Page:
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Playing It Safe With High School Sports
Date:7/3/2008

Coaches, trainers focus on prevention, better treatment for young athletes,,,,

THURSDAY, July 3 (HealthDay News) -- "Getting your bell rung." "A dinger." "Knocking the cobwebs loose."

Shop-worn sports cliches for a serious problem -- a concussion.

But new research suggests that high school football coaches are getting a lot better at spotting a concussion and managing the problem, although there's still room for improvement.

"Our knowledge about concussions is expanding rapidly. The traditional idea was that 'getting a bell rung' was not serious, but those symptoms can be a sign of a concussion and need to be evaluated," said Steve Broglio, assistant professor of kinesiology and community health at the University of Illinois, Urbana-Champaign, who studies concussions in high school athletes.

Each year, more than seven million high school students participate in interscholastic sports in the United States, and there are approximately 1.4 million sports injuries, according to a 2006 national sports injury survey.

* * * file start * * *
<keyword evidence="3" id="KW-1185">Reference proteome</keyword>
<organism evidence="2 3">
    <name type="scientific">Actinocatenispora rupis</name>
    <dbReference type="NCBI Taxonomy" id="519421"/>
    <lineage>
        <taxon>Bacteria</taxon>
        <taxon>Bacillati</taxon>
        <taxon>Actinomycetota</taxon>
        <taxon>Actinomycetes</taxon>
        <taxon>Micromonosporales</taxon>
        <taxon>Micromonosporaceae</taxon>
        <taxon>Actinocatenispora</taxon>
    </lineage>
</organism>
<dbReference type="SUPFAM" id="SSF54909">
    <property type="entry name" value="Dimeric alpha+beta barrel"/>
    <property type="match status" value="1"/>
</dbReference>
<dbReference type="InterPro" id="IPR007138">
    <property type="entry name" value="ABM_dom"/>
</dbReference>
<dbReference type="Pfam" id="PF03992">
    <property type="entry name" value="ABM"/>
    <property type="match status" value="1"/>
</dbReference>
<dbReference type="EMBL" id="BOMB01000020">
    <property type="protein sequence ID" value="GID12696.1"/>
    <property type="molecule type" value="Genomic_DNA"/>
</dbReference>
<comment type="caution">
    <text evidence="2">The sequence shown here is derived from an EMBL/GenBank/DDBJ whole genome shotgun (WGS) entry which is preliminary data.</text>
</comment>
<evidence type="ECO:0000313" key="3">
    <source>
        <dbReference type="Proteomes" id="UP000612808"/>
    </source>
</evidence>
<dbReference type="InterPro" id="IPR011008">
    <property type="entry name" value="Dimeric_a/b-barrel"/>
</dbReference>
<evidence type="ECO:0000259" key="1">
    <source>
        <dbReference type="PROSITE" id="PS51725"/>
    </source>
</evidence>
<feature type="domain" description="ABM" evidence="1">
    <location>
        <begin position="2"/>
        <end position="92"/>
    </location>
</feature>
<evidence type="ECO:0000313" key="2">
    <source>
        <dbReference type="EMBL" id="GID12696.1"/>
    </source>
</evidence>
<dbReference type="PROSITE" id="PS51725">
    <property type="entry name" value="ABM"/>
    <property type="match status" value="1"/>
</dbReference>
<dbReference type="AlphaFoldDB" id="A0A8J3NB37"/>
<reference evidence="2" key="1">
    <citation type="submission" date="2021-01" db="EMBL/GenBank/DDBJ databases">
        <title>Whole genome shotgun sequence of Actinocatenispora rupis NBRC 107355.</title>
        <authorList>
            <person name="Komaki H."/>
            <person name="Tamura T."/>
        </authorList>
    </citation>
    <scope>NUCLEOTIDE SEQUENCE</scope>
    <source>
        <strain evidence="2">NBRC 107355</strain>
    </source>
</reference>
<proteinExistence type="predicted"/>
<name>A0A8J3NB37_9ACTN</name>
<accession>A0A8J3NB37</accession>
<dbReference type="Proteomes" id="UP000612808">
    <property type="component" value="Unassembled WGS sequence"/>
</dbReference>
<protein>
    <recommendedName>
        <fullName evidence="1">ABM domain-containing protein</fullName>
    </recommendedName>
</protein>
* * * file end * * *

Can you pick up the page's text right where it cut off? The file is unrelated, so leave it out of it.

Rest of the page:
The good news is that injury rates have dropped by half in the last decade as sports medicine techniques have improved, along with a growing awareness of the importance of preventing and treating injuries, said Dawn Comstock, an assistant professor at the Ohio State University College of Medicine. She administers the survey, which tracks sports-related injuries at 100 high schools throughout the country.

But the injuries being reported today are more serious. "There are more fractures, severe knee injuries, and the proportion of injuries requiring surgery is higher," she said.

This could be due to a jump in chronic overuse problems -- more young athletes are playing one sport year-round, using the same muscle groups over and over. But the increase could also be due to improved sports medicine techniques, which means earlier diagnosis and treatment of many injuries before they become serious, leaving the more serious ones for the statistics charts, Comstock said.

Whatever the reasons, the emerging data and new research into sports injuries among high school athletes is bringing needed attention to what athletic professionals say has been a long neglected area.

"There are 1.2 million high school football athletes, compared to 38,000 college and 1,700 professional football players," Broglio said. "At the high school level, where there are the greatest number of injuries, there is the least amount of medical attention -- one athletic trainer for 300 to 500 children, compared to three or four for one college football team of 120."

Tight school budgets are part of the reason, said Jon Almquist, the athletic training program administrator for the Fairfax County (Va.) Public Schools. Schools necessarily focus on educational priorities rather than athletics.